My rating: 4 of 5 stars
White Colander Crime is the 5th book in the Vintage Kitchen Mystery series written by Victoria Hamilton. This is the second series I’m reading by the author, but it’s taking longer to grow attached to the characters. Jaymie is a solid investigator and lead, but she doesn’t have a lot of anchors in her life which makes her a little distant for me. Each book is helping improve that connection, but I wish she were closer with her family or had a lengthier relationship (or none at all). Over the five books, she’s dated four different guys, but at least the current one is the best one. I only bring it up because it’s hard to build a relationship with her when hers keep changing, and she hardly ever talks about or visits her family to show a strong level of intimacy. That said, it’s really my only concern in the series. The rest is smooth sailing.
The book takes place in a small tourist town on the border of Michigan and Canada. Jaymie writes for the local newspaper, clerks in a market, and works with vintage kitchen tools… sometimes helping a museum authenticate an exhibit, and at others, refurbishing tools and gadgets so they can be resold at an auction. Through her editor, Jaymie meets a group of young twenty-somethings who are involved in complex dating situation. The editor’s son might be abusive, but it’s hard to be certain whether he’s actually hit a girl or she’s faking it for another reason (we do find out the truth). Jaymie’s new boyfriend gives the kid a chance and lets him work on the farm. Soon, the girl is beaten to death. Was it the editor’s son? One of her many other boyfriends (we learn she was dating a few guys all who had a similar experience with her). It’s a confusing plot, as I couldn’t tell what was going on regarding the abuse, i.e. was she unable to stop it, or was she trying to catch bad guys in the act? We find out the whole story, and it’s full of layers that keep us guessing. Physical abuse all happens off-screen, but it does occur a few times in case any reader has triggers.
At the end, I really enjoyed the diversity of the characters in this one. It wasn’t just the normal townspeople, but most of the new folks had solid connections to the place or other characters. The plot was strong, but the culprit was fairly easy to pick out. The setting and descriptions are always enjoyable. I recommend the series for someone who wants neither a funny cozy nor a serious one… something in between more focused on the setting, a quaint town, and some interesting relationships among the citizens. It’s not a typical family-based series, nor is it is a ‘which guy will she choose’ arc.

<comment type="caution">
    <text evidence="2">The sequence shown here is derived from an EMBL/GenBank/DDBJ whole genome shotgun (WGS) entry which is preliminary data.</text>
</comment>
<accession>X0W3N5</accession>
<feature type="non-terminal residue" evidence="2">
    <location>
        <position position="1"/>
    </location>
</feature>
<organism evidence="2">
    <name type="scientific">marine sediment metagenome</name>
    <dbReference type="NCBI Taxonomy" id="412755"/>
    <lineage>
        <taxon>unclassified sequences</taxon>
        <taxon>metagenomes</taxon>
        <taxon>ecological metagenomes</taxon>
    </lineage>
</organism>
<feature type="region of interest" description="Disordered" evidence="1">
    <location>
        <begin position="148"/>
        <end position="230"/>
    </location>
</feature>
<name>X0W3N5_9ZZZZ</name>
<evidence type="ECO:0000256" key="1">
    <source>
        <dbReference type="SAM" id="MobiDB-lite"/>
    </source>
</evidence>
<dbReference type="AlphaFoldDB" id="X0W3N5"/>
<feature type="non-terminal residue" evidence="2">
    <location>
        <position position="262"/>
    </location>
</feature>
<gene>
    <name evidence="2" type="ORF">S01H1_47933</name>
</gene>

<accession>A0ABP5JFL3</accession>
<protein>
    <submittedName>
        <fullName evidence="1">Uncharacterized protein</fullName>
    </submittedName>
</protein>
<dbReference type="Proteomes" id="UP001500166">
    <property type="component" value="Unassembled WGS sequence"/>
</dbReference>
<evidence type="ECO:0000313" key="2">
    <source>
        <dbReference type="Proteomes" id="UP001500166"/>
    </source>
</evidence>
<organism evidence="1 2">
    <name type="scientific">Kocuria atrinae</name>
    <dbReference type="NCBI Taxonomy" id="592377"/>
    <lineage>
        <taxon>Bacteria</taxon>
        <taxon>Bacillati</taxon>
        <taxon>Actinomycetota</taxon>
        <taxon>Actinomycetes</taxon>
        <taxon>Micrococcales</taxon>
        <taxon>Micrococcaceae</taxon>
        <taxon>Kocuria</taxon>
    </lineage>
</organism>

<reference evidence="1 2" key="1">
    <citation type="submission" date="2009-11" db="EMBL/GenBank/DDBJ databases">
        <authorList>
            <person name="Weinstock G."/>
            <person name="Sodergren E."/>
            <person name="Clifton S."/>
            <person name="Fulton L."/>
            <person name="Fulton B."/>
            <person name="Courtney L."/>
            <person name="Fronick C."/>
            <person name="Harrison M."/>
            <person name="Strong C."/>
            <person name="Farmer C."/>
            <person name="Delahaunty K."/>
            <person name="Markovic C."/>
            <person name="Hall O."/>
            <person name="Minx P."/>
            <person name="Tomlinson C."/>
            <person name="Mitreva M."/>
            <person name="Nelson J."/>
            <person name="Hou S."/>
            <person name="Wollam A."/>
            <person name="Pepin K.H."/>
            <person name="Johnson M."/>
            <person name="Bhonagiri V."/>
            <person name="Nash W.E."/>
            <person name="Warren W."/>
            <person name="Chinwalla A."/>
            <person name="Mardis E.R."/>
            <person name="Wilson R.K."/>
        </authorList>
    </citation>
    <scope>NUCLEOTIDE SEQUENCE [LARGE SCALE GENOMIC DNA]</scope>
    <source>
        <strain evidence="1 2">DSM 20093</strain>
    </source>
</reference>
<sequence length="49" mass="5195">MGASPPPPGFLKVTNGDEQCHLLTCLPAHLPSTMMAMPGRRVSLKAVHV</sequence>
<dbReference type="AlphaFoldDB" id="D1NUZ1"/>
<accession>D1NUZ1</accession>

Next up… the sixth book in the series, probably toward the end of this month.
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For those new to me or my reviews… here’s the scoop: I’m Jay, an author who lives in NYC. My stand-alone novels, Watching Glass Shatter and Father Figure, can be purchased on Amazon as electronic copies or physical copies. My new book series, Braxton Campus Mysteries, will fit those who love cozy mysteries and crime investigations. There are two books: Academic Curveball and Broken Heart Attack. I read, write, and blog A LOT on this site where you can also find all my social media profiles to get the details on the who/what/when/where and my pictures. Leave a comment and let me know what you think. Thanks for stopping by. Note: All written content is my original creation and copyrighted to me, but the graphics and images were linked from other sites and belong to them. Many thanks to their original creators. Follow my blog with Bloglovin.